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Resting heart rate as predictor for left ventricular dysfunction and heart failure: MESA (Multi-Ethnic Study of Atherosclerosis).
J Am Coll Cardiol 2014; 63(12):1182-1189JACC

Abstract

OBJECTIVES

The objective of this study was to investigate the relationship between baseline resting heart rate and incidence of heart failure (HF) and global and regional left ventricular (LV) dysfunction.

BACKGROUND

The association of resting heart rate to HF and LV function has not been well described in an asymptomatic multi-ethnic population.

METHODS

Resting heart rate was measured in participants in the MESA (Multi-Ethnic Study of Atherosclerosis) trial at inclusion. Incident HF was registered (n = 176) during follow-up (median 7 years) in those who underwent cardiac magnetic resonance imaging (n = 5,000). Changes in ejection fraction (ΔEF) and peak circumferential strain (Δεcc) were measured as markers of developing global and regional LV dysfunction in 1,056 participants imaged at baseline and 5 years later. Time to HF (Cox model) and Δεcc and ΔEF (multiple linear regression models) were adjusted for demographics, traditional cardiovascular risk factors, calcium score, LV end-diastolic volume, and mass in addition to resting heart rate.

RESULTS

Cox analysis demonstrated that for 1 beat/min increase in resting heart rate, there was a 4% greater adjusted relative risk for incident HF (hazard ratio: 1.04; 95% CI: 1.02 to 1.06; p < 0.001). Adjusted multiple regression models demonstrated that resting heart rate was positively associated with deteriorating εcc and decrease in EF, even when all coronary heart disease events were excluded from the model.

CONCLUSIONS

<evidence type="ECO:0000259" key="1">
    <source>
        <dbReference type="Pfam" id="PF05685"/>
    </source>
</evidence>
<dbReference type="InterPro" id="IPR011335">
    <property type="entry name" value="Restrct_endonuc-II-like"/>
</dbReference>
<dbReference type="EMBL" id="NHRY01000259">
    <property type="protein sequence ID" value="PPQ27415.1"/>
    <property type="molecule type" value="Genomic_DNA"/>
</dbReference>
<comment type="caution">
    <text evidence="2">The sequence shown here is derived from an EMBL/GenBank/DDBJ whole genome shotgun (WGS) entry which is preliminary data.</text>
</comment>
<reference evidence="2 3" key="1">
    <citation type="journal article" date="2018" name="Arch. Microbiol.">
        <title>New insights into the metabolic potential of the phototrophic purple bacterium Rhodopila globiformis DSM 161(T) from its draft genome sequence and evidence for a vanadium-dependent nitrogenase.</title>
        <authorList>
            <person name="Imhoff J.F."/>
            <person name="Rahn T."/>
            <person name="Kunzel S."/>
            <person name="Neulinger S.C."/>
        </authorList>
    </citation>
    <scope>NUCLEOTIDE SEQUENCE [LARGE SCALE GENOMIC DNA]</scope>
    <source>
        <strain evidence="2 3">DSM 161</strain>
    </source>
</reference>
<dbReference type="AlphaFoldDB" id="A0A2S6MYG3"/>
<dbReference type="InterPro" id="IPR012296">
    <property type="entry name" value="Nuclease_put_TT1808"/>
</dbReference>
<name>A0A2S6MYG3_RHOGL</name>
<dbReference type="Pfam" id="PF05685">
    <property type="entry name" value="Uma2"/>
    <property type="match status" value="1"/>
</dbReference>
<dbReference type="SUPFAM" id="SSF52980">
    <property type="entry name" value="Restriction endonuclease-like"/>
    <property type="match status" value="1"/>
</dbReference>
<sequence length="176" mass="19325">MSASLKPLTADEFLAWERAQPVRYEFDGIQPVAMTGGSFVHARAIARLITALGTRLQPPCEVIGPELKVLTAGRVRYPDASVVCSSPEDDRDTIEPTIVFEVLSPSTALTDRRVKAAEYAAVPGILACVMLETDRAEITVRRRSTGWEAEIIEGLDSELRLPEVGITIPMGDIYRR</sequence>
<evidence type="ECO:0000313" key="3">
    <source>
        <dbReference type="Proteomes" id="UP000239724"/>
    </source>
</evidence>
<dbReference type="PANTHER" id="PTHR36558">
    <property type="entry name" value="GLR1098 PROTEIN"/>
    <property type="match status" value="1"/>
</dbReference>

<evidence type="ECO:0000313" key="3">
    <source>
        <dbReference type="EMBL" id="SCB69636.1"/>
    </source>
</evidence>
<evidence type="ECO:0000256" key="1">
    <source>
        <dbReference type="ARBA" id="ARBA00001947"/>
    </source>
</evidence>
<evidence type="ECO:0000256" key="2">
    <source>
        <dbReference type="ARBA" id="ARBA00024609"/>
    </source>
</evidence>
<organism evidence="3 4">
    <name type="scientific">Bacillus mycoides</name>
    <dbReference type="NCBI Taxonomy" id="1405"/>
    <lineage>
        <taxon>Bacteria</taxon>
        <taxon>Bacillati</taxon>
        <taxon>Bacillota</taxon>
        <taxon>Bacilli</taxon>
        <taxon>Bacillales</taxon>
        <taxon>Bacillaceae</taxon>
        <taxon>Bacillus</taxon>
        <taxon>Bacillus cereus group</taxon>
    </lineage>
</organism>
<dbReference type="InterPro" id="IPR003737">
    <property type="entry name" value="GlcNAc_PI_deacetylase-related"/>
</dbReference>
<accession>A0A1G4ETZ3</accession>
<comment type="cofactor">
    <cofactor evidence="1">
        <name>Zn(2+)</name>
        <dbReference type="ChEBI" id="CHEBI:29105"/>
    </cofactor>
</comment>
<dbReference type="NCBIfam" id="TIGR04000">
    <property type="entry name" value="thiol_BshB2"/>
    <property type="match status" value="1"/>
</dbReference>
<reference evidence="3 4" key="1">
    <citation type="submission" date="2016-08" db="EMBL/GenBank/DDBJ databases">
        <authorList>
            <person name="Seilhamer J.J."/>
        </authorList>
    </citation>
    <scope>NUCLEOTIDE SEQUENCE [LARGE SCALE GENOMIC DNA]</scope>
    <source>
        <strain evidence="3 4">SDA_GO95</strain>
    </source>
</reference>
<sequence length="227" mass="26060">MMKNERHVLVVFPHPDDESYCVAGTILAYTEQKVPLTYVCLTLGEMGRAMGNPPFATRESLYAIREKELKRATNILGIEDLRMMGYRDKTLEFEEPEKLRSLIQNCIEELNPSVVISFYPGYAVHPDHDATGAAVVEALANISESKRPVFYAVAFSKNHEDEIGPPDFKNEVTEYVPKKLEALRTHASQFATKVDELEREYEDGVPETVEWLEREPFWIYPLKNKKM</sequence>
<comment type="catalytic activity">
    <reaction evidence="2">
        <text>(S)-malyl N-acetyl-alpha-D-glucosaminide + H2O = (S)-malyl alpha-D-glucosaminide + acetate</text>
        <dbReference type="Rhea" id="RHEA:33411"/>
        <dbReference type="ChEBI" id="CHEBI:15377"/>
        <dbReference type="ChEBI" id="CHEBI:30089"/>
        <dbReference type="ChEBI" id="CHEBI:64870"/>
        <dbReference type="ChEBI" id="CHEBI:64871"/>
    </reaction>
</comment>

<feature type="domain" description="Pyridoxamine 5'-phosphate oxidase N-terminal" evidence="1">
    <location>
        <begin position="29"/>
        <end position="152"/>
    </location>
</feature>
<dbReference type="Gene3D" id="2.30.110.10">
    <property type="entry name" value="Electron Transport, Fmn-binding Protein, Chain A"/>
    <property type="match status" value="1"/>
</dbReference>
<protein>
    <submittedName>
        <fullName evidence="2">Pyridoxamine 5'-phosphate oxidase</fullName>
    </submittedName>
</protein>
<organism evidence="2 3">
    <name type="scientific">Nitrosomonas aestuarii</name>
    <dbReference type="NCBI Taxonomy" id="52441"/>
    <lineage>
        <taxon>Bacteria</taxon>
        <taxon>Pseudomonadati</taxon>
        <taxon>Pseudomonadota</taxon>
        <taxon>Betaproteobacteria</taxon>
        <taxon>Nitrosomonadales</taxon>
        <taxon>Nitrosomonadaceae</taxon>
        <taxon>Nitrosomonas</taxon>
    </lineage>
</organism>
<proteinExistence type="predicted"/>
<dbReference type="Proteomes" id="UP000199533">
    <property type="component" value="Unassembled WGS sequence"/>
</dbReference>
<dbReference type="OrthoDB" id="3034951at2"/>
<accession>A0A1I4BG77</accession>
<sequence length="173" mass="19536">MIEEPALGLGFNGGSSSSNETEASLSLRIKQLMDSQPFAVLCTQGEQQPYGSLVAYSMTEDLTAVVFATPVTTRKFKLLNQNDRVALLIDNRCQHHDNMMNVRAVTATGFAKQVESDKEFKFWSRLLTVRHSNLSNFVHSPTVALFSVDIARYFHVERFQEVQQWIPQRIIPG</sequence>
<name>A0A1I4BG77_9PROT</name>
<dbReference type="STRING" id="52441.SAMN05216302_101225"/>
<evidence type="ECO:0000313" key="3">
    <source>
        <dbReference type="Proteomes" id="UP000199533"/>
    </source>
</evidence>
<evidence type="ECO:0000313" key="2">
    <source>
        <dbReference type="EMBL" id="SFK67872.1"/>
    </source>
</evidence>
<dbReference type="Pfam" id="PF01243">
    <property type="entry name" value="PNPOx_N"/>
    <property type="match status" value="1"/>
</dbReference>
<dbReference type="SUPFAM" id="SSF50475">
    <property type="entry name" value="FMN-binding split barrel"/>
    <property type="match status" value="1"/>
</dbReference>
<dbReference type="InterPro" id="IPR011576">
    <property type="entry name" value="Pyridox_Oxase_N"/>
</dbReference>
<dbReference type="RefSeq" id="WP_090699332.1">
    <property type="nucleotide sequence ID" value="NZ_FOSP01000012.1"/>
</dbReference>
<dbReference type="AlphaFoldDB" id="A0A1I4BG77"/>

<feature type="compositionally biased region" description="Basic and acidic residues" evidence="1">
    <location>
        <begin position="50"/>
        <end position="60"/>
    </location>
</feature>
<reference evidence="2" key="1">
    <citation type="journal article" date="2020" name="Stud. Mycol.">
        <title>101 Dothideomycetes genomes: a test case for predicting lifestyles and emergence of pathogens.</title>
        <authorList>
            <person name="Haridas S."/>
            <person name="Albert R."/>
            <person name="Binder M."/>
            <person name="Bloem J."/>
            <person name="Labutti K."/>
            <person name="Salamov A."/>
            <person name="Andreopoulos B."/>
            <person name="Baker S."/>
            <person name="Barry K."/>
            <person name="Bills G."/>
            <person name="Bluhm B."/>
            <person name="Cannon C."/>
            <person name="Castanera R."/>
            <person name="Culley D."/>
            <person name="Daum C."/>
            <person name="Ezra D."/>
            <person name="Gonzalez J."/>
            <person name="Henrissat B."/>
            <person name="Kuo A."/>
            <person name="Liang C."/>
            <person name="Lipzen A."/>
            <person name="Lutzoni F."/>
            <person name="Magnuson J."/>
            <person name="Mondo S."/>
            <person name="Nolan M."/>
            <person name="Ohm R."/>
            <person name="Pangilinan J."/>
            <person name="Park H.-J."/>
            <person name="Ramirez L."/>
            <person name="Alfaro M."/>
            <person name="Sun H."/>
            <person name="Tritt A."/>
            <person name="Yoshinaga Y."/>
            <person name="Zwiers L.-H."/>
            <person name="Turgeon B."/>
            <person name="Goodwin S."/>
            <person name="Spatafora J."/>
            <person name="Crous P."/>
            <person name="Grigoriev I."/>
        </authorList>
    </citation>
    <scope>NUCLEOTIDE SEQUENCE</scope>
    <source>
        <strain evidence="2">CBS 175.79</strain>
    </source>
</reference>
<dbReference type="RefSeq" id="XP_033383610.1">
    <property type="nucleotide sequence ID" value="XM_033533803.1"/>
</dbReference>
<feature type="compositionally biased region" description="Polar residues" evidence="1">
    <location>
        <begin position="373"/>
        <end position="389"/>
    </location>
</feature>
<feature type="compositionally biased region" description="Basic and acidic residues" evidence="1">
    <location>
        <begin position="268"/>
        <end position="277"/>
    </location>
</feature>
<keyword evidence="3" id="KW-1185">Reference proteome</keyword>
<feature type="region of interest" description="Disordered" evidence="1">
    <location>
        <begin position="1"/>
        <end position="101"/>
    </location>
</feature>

Elevated resting heart rate was associated with increased risk for incident HF in asymptomatic participants in the MESA trial. Higher heart rate was related to development of regional and global LV dysfunction independent of subclinical atherosclerosis and coronary heart disease. (Multi-Ethnic Study of Atherosclerosis [MESA]; NCT00005487).

Authors+Show Affiliations

Cardiology Division, Johns Hopkins University, Baltimore, Maryland; Department of Cardiology, Rikshospitalet, Oslo University Hospital and University of Oslo, Oslo, Norway.Department of Radiology, Mount Sinai School of Medicine, New York, New York.Department of Radiology, Mount Sinai School of Medicine, New York, New York.Offices of Biostatistics Research, National Heart, Lung, and Blood Institute, Bethesda, Maryland.Cardiology Division, Johns Hopkins University, Baltimore, Maryland.Cardiology Division, Johns Hopkins University, Baltimore, Maryland.Cardiology Division, Johns Hopkins University, Baltimore, Maryland.Cardiology Division, Johns Hopkins University, Baltimore, Maryland.School of Public Health, Johns Hopkins University, Baltimore, Maryland.Department of Cardiology, Rikshospitalet, Oslo University Hospital and University of Oslo, Oslo, Norway.National Institute for Biomedical Imaging and Bioengineering, National Institutes of Health, Bethesda, Maryland; Department of Radiology, Johns Hopkins School of Medicine, Baltimore, Maryland.Cardiology Division, Johns Hopkins University, Baltimore, Maryland; Department of Radiology, Johns Hopkins School of Medicine, Baltimore, Maryland. Electronic address: jlima@jhmi.edu.

Pub Type(s)

Journal Article
Multicenter Study
Observational Study

Language

eng

PubMed ID

24412444

Citation

Opdahl, Anders, et al. "Resting Heart Rate as Predictor for Left Ventricular Dysfunction and Heart Failure: MESA (Multi-Ethnic Study of Atherosclerosis)." Journal of the American College of Cardiology, vol. 63, no. 12, 2014, pp. 1182-1189.